Elizabeth Holmes and the Case for ‘Breakthrough Simplicity’

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Photo Courtesy Theranos

Elizabeth Holmes, the 31-year-old CEO of Theranos and the world’s youngest self-made billionaire, may (or may not) be the next Steve Jobs-esque wunderkind, attempting to apply his brand of elegant, user-friendly design to medical diagnostics. What she says her company can do may (or may not) thoroughly disrupt the medical diagnostics industry. But she clearly has the unfettered courage of her conviction that her company’s technology, by making blood testing simpler, will do nothing short of making the world a better place.

Ms. Holmes has devoted her entire life – quite literally, it seems – to the passionate belief that blood testing can be more easily and cheaply done in ways that are better for patients, physicians and the healthcare system as a whole. But recently the Wall Street Journal published back-to-back investigative pieces raising doubts about whether Theranos is really doing what it says it does – that is, quickly and inexpensively processing a full range of laboratory tests from just a few drops of blood obtained from a simple finger prick. So far, despite her ardent defense of her company and its achievements, many feel she has not effectively addressed the tough questions raised.

It may very well be that Theranos has encountered challenges with its potentially game-changing technology and hasn’t been open about it. But there’s no doubt Ms. Holmes is aiming for something at the very heart of today’s healthcare conversation – how do we simplify the vast complexity that characterizes healthcare today? How do we reduce the barriers that make it difficult for patients to get what they need?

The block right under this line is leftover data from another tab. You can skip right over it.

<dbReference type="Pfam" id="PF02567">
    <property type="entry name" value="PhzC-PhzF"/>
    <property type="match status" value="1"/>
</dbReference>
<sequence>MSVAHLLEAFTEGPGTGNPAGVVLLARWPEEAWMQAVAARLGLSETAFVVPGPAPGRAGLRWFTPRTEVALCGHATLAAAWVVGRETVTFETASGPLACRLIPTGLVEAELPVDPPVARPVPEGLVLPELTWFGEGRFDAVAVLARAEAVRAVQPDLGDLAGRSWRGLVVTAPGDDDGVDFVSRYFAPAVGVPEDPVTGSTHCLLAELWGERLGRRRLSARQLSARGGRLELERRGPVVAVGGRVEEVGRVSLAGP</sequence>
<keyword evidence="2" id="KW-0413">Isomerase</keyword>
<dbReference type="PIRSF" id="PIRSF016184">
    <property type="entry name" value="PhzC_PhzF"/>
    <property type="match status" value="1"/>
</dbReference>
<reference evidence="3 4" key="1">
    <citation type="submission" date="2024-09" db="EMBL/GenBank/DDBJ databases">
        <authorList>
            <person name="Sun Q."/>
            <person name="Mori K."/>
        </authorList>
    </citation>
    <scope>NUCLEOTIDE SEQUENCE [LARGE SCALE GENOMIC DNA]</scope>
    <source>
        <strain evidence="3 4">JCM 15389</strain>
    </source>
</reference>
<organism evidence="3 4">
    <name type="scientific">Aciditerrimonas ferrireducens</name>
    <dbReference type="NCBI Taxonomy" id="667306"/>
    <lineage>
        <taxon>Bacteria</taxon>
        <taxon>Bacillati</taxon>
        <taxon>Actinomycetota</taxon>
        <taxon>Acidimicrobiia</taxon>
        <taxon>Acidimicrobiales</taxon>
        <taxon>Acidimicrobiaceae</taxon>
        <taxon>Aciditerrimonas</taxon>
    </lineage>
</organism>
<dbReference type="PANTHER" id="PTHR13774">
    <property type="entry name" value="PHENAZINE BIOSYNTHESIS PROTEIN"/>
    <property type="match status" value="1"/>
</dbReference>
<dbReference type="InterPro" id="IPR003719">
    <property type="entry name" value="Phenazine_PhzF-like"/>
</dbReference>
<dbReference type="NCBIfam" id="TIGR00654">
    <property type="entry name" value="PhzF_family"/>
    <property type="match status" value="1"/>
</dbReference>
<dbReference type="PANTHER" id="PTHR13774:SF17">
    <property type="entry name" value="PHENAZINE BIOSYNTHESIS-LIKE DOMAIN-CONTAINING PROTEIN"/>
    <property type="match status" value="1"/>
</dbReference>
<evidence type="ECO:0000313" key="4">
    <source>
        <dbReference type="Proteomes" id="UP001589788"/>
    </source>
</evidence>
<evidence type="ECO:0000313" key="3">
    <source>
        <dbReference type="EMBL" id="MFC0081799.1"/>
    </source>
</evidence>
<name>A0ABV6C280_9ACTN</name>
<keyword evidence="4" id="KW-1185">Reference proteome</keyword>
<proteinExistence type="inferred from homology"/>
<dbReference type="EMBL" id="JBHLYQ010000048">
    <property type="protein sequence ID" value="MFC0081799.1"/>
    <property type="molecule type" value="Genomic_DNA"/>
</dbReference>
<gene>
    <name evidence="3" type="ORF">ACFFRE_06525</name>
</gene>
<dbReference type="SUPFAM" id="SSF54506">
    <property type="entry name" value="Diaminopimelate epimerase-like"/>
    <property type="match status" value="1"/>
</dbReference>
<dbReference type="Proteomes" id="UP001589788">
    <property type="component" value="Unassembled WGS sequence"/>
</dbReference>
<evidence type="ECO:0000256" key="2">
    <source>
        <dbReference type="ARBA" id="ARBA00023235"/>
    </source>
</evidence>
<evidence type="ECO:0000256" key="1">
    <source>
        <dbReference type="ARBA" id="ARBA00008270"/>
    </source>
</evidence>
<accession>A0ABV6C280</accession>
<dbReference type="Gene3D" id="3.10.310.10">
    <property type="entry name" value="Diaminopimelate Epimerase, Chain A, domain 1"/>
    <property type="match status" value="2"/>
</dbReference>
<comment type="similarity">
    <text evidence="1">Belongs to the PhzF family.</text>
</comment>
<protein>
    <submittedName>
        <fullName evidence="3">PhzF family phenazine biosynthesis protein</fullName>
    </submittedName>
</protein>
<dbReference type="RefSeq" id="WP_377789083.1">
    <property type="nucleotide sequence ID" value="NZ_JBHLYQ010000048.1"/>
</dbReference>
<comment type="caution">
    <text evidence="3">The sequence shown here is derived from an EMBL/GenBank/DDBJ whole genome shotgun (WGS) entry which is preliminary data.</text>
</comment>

It’s been called “breakthrough simplicity” – an alternative way of thinking about innovation that is rooted in finding new ways to make everything simpler. The more complex something is, the greater is the opportunity to simplify it. Healthcare is a good example. Every bit of data out there is telling us that healthcare doesn’t work the way it should – not for consumers and patients and not for healthcare providers, either. The system gets more complicated by the day while people want and need it to be simpler to navigate so they can get the information they need to make the best possible decisions about their care.

But “simple” doesn’t necessarily translate to “easy” when it comes to the innovation needed for this kind of fundamental change. Complexity builds on itself until it becomes entrenched and the accepted way of doing things. Change is hard. Systems resist. Just ask Elizabeth Holmes.

Whether or not Ms. Holmes ultimately succeeds, she’s planted a stake in the ground for innovation of the “breakthrough simplicity” kind – the kind that cuts through the clutter and focuses on the true essence of what consumers need and want.

Photo Courtesy Theranos